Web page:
The CBG Trails app shows trails that are color-coded based on use. Trailheads and intersections are clearly marked. An entire map of Colorado can be downloaded and stored to your phone for offline use.
CBG Trails has become my new favorite app for mountain biking. It was created by the Gunnison – Crested Butte Tourism Association, as part of their MTB Home campaign. But, the scope of this app is so much more. Not only does it show trails around Crested Butte and Gunnison, but this app works for the entire state of Colorado as well.

The strength of this app is that it defines the trails based on use. Color codes show whether the trail is allowed for mountain bikers or not. Any trail that is purple or pink is not allowed for mountain bikes. Red, orange, green, brown or blue are all game for mountain bikers. If you want to avoid motorized companions, then avoid green or brown colored trails.

CBG Trails app
Colors are used to identify what users are allowed on specific trails.
These trails are placed onto a topographic map that has contour lines, roads, and names of some geographic features like lakes. Land use boundaries are defined – especially what is categorized as National Forest vs. Wilderness.

Trailhead locations are marked on the topo map. And, if you click on the brown icon, it will tell you name of the trailhead with a green arrow next to it. If you click the green arrow, it will lead you to a Google Map that will help you navigate to this trailhead.

Last but not least, users can input trail observations – so if a tree is down or there is particularly muddy spot, you can find out about this ahead of time!

CBG Trails app
Clicking on the brown icon will give you the name of the trailhead. Clicking on the green arrow next to it will lead you to a Google Map to help you navigate to this trailhead.
Offline capabilities: You can download offline versions of regions of the map to use throughout the state of Colorado.

GPS capabilities: This app has GPS capabilities while both online and offline.

What I love about this app: This app has something that most other trail apps are missing – trail use. If I am a rider and want to avoid motorized trails or ensure that I am on trails open to bikes, then this is the perfect app. Not only is CBG Trails great for mountain bikers, but it is also great for hikers, moto riders, and ATVers. Motorized recreationists know which trails are open/closed to them. Hikers wanting to avoid other recreationists that are not on foot can easily choose the trail color accordingly.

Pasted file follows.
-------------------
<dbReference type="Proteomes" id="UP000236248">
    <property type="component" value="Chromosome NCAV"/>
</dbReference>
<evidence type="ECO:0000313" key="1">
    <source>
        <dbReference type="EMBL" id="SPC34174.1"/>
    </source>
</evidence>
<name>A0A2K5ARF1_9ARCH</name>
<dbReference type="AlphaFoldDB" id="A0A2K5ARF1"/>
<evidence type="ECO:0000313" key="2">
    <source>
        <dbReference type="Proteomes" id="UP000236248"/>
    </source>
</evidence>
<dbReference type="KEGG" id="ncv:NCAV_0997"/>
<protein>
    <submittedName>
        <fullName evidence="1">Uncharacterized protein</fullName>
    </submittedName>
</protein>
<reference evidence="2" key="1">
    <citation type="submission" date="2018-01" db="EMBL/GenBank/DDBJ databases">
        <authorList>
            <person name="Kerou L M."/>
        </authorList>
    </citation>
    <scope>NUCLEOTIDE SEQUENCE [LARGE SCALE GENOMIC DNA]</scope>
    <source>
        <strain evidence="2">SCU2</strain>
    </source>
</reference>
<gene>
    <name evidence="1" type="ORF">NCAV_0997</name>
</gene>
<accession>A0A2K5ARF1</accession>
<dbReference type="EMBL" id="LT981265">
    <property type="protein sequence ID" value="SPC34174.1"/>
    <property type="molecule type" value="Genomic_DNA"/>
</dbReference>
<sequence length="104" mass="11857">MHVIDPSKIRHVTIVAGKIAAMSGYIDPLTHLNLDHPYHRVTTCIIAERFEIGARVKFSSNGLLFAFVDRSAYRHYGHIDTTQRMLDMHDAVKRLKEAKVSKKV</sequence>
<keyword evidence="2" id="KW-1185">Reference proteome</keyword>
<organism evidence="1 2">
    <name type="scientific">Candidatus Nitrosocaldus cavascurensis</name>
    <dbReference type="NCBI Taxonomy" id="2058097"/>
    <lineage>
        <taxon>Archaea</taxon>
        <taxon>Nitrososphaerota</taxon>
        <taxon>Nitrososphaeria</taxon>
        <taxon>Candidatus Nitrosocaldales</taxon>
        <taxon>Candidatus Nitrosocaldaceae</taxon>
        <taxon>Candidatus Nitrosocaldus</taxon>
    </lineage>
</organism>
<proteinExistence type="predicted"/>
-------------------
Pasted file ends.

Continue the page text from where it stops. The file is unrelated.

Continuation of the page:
What this app is missing: Aside from expanding beyond Colorado, this app would be better improved by including more information about the trails – such as distance, difficulty, and an elevation profile. I would also like to see more geographic features labelled such as peaks and rivers.

Cost: FREE

3) Gaia

Gaia GPS app
Gaia GPS app allows for a base map and multiple other layers to be places over it. this one shows a slope shading overlay.
Gaia is a pure GPS-style app that can be used for nearly any form of travel, not just mountain biking. This means that, similar to a traditional GPS, you’re basically looking at your location on a USGS topographic map, or some other similar map. These maps show contour lines, geographic features like lakes, rivers, peaks, and more, as well as land use boundaries like Wilderness, USFS, and private. Roads and trails are also shown on these maps.

Gaia GPS app
Various Gaia GPS layer choices. In this example, the USGS Topo is the baselayer with Slope and US Shaded Relief overlaid on top with partial transparency. Other layers can be added, but are currently not visible.
Unlike traditional GPS units, Gaia allows for different layering of maps. You have to start off with a basemap of some sort – usually a USGS Topo or Gaia Topo, but some may choose satellite imagery. Then, you can stack layers on top, and a toggle allows you to decide how strong you want this layer to be. Toggling to the left makes the layer more transparent. Some of my favorite layers are include “Public Land”, which helps to more clearly define what is public vs. private, and “Slope”, which color codes based on steepness of a slope.

Statistics provided by Gaia GPS for a recorded route.